New Tech. Outdating Privacy Laws Essay, Research Paper
Recently some of my constitutes have expressed a concern with the way surveillance is being used in today s society. We were especially concerned with the way surveillance is violating a citizen s privacy. Since a very broad topic was brought to our attention we decided to focus the misuse of new technology. Some of my colleagues have brought to my attention some instances, which do not exclude anyone, form being violated. In the past, early invasion of privacy was treated as trespassing, ease dropping, or assaulting. Part of the reason for the society s delay in recognizing privacy as a fundamental right, is that today, most invasion of privacy involves technology. Modern technology, such as wire taps, microphones, video cameras, computers collecting, finding, and sorting information; instantaneous photos, newspapers, television, and now the internet have invaded areas of what was once private, personal and confidential issues. With the innovation of technology, today nothing is sacred. The best method to keep information confidential to disclose it to no one. This is too severe a method as it forces a person to recluse. This method may also deny a person medical care, among other unacceptable limitations. In this rapidly increasing information technology world, the word “privacy” has a different definition for each time it is used. We feel that since technology is evolving our regulations must counteract to protect privacy rights. We did research and came up with the following facts and ideas to help us set limits to protect citizen s privacy: In the case of Michael A. Smyth V. the Pillsbury Company, Mr. Smyth filed suit against his employer for invasion of his privacy. Mr. Smyth voluntary and willingly used the company e-mail system inappropriately and to cuss and threat the management. We agree with the judges decision that the defendants actions did not tortiously invade the plaintiff privacy. E-mail transmitted through the employer e-mail system has very limited privacy rights. This is company property and the Information contained is not private for one individual. Most people feel that they have the right to privacy whether they re on the job or at home. We have all been bothered from time to time, with tele-sales. How annoying it is to receive these phone calls, trying to sell us some product, or service. Junk mail also can touch on our nerves; (just how many card companies and refinancing institutions are there anyway?). If we subscribe to magazines, or if we buy products from mail order catalogs, our personal information is sold to hundreds of organizations for their use in direct-mail marketing. With the many consumers now using the Internet, some companies are finding ways to obtain our personal information, in the hopes of marketing their products. World Wide Web sites have the ability to track the Web sites that a user has visited, this way personal information can be gathered on such Things as a user s hobbies. This information is then sold to advertisers and can lead to receiving junk mail, electronically. In a 1990 Harris poll, nearly three out of every four Americans agreed that they have lost all control over how personal information about them is circulated and used by companies? (Bennet-Alexander, 1998. P.457).Federal Trade Commission began to hold hearings on the invasion of privacy, in regards to the Internet and protection for Web users. The FTC will decide if it will step in and oversee, or if it will allow vendors to self-regulate online commerce and commercial electronic mail. The Electronic Privacy Information Center (PEIC) states that privacy is the most important issue that aces the Federal Trade Commission. Many groups, including EPIC are pushing for uniform standards to protect the anonymity of Internet users. The vendors want to force online users to reveal information that would help in sales and marketing (Computer world, 6/9/97). The Internet industry is pushing to adopt its own standards before the government forces regulations upon them. Vendors such as Microsoft Corporation and Netscape Communications Corporation have plans aimed at setting privacy standards. Netscape has a proposal that would allow Web surfers to stop personal information from automatically being sent to Internet sites.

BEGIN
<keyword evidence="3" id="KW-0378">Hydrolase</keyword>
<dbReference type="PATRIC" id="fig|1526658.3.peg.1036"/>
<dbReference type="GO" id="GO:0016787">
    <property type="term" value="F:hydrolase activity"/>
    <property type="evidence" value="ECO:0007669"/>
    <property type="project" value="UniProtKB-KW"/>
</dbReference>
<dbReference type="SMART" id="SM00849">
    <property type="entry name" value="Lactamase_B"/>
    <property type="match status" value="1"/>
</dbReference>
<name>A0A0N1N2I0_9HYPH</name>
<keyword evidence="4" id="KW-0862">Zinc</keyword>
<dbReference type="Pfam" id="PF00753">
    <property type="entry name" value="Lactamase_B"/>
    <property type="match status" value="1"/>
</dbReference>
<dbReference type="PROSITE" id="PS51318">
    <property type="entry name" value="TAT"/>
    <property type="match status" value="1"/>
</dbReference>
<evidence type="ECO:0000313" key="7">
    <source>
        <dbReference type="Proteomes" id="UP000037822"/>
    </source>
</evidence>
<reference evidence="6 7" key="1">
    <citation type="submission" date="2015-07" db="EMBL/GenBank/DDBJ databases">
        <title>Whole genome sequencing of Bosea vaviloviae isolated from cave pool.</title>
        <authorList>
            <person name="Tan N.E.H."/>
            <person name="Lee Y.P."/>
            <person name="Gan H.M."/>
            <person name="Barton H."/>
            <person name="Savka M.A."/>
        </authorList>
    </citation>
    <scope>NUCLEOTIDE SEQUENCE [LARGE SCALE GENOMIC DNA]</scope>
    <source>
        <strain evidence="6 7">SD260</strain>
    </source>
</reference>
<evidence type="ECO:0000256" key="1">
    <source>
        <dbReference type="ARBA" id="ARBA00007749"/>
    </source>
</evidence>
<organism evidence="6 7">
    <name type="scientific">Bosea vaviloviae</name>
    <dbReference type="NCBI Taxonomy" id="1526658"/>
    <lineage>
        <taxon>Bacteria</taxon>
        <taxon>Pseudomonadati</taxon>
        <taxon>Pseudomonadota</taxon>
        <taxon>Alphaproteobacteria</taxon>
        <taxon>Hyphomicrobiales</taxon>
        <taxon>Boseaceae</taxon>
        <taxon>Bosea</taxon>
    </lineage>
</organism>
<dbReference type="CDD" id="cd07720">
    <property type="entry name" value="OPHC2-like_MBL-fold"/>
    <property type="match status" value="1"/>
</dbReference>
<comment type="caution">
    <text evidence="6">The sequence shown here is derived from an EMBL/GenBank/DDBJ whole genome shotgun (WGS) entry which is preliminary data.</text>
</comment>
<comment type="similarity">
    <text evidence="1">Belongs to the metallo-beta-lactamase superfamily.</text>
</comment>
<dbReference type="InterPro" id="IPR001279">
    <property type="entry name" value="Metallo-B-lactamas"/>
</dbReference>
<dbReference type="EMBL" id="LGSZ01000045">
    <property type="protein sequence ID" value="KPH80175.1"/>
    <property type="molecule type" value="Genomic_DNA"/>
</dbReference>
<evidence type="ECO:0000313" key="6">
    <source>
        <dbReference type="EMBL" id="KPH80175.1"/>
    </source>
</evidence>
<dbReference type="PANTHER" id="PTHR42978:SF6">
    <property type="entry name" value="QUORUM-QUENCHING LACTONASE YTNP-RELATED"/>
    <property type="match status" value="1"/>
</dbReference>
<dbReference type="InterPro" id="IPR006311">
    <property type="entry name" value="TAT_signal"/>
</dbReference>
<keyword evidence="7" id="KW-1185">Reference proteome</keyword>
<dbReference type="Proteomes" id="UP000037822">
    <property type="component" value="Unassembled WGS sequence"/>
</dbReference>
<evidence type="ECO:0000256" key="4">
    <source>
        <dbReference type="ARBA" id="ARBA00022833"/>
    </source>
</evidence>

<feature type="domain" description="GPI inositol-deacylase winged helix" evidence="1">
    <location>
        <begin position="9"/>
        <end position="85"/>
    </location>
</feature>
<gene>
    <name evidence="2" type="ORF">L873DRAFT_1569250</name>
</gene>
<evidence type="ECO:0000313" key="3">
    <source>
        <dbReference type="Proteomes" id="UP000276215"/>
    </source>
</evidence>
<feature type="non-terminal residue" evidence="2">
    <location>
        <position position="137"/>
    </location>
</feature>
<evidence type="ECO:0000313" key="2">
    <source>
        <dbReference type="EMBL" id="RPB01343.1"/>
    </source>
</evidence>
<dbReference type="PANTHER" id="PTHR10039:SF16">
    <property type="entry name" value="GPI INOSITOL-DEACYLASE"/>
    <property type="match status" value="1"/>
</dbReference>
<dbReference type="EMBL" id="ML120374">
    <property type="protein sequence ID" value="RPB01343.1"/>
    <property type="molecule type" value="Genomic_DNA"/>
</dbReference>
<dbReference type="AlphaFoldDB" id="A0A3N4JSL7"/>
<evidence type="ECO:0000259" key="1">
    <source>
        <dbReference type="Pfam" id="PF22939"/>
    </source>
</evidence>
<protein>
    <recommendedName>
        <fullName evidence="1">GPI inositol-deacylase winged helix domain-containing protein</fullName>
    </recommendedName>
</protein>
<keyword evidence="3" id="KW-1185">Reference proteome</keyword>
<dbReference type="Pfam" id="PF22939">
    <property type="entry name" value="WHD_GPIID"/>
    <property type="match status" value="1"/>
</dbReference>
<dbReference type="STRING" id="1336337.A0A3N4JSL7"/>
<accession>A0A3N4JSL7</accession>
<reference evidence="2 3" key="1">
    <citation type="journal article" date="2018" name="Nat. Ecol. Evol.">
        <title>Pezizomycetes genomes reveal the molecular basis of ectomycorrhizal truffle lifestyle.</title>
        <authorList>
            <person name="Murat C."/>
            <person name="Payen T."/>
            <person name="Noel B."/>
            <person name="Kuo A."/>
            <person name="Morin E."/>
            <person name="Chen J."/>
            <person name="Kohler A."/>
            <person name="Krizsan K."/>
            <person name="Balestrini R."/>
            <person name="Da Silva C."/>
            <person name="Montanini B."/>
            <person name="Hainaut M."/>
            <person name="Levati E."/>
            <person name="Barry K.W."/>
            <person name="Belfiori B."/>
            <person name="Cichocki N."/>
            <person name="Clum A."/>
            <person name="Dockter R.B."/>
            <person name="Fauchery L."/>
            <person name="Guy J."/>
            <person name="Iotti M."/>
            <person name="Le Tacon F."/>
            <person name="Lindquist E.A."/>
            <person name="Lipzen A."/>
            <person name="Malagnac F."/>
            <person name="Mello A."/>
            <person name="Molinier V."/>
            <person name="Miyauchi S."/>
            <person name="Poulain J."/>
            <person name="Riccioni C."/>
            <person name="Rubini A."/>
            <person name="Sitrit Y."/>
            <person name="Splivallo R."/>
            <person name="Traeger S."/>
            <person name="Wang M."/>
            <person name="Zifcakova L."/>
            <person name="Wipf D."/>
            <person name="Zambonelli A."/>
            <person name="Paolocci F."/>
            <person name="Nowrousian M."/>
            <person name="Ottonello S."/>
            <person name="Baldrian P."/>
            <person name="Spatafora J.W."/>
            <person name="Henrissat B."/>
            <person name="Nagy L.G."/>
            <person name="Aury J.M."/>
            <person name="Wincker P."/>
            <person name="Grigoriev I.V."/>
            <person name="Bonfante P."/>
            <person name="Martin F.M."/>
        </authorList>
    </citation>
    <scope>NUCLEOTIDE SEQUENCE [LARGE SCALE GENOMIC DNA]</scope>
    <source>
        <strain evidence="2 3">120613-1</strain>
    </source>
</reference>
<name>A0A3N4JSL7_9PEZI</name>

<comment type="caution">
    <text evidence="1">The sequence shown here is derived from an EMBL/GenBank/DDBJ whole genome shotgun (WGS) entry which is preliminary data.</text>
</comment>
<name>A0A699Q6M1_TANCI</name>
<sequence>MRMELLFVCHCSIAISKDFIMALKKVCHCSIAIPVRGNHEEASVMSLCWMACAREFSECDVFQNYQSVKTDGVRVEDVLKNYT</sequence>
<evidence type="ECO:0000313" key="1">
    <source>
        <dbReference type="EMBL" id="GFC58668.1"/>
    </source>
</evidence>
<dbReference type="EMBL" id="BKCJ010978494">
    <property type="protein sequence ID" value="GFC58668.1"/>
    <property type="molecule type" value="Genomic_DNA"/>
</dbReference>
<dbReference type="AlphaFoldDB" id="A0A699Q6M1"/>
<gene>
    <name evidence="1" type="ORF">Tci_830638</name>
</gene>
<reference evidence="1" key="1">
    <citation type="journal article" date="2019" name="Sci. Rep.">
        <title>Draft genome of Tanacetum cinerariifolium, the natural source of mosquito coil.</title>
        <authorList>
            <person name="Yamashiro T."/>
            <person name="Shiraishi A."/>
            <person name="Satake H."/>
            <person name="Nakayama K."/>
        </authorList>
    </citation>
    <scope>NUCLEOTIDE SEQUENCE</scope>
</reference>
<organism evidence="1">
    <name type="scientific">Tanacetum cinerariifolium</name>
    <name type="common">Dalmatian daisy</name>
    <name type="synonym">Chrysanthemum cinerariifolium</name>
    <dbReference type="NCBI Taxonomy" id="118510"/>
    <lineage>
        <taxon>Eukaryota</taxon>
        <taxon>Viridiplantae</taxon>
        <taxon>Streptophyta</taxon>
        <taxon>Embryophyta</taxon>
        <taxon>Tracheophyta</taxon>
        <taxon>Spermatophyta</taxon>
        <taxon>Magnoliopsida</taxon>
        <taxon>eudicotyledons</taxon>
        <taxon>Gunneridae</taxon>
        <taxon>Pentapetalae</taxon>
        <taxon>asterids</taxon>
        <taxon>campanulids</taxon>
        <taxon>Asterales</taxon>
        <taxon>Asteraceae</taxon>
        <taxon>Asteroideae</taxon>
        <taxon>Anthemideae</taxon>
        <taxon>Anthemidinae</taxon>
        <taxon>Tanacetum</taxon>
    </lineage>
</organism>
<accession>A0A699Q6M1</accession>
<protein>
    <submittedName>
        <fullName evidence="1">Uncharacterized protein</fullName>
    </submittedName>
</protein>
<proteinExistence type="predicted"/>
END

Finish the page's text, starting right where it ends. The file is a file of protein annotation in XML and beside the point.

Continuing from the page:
There has, over the years, been legislation regarding an Individual s privacy. In 1973, the United States Department of Health, Education, and Welfare issued a code of Fair Information Practices as a set of rules for protecting personal privacy within government agencies. This served as a basis for the Privacy Act of 1994, the principle law governing privacy-protection actions within the federal government (Sean, p. 529). Privacy, in IT, is the term used to refer to how personal information is collected, used and protected. The enormous capabilities of IT to store and retrieve data have amplified the need for the protection of personal privacy. Telecommunications advances have also stirred debates. Caller ID and the location of an individual using a cellular phone have been questioned as an invasion of privacy (Sean, p. 528). The public should be aware that they should not give our personal information, such as credit card numbers or social security numbers.After our research we concluded that in order to protect privacy rights we must set a new definition to replace the old: Privacy is the interest that individuals have in sustaining a personal space free from interference by other people in the organization. Privacy is the expectation that confidential personal information disclosed in a Private manner will not be disclosed to a third party. Such disclosure could cause either embarrassment or emotional distress to a person of reasonable sensitivity. Information disclosed can be interpreted broadly to such facts as photographs, videotapes, tape recorders, or plain old ease. The right of privacy is restricted to individuals who are in a place where that person would reasonably expect to be private. There is no protection for information that is either a matter of public record, or the victim disclosed information in a public place. People are to be protected by privacy when they believe that the conversation is private and cannot be heard by others who are acting in a lawful manner (warrants or any process justifying the action legal are an exception). References Bennett-Alexander, Dawn D., & Pincus, Laura B. (1998). Employment Law ForBusiness. (2nd ed.). New York, NY: Irwin/McGraw-Hill.Senn, James A. (1995). Information Technology in Business Principles, Practices, andOpportunities. Englewood Cliffs, NJ: Prentice-Hall, Inc.Blodgett,Mindly (1997, June 9). Vendors scramble to head off FTC role in net privacy.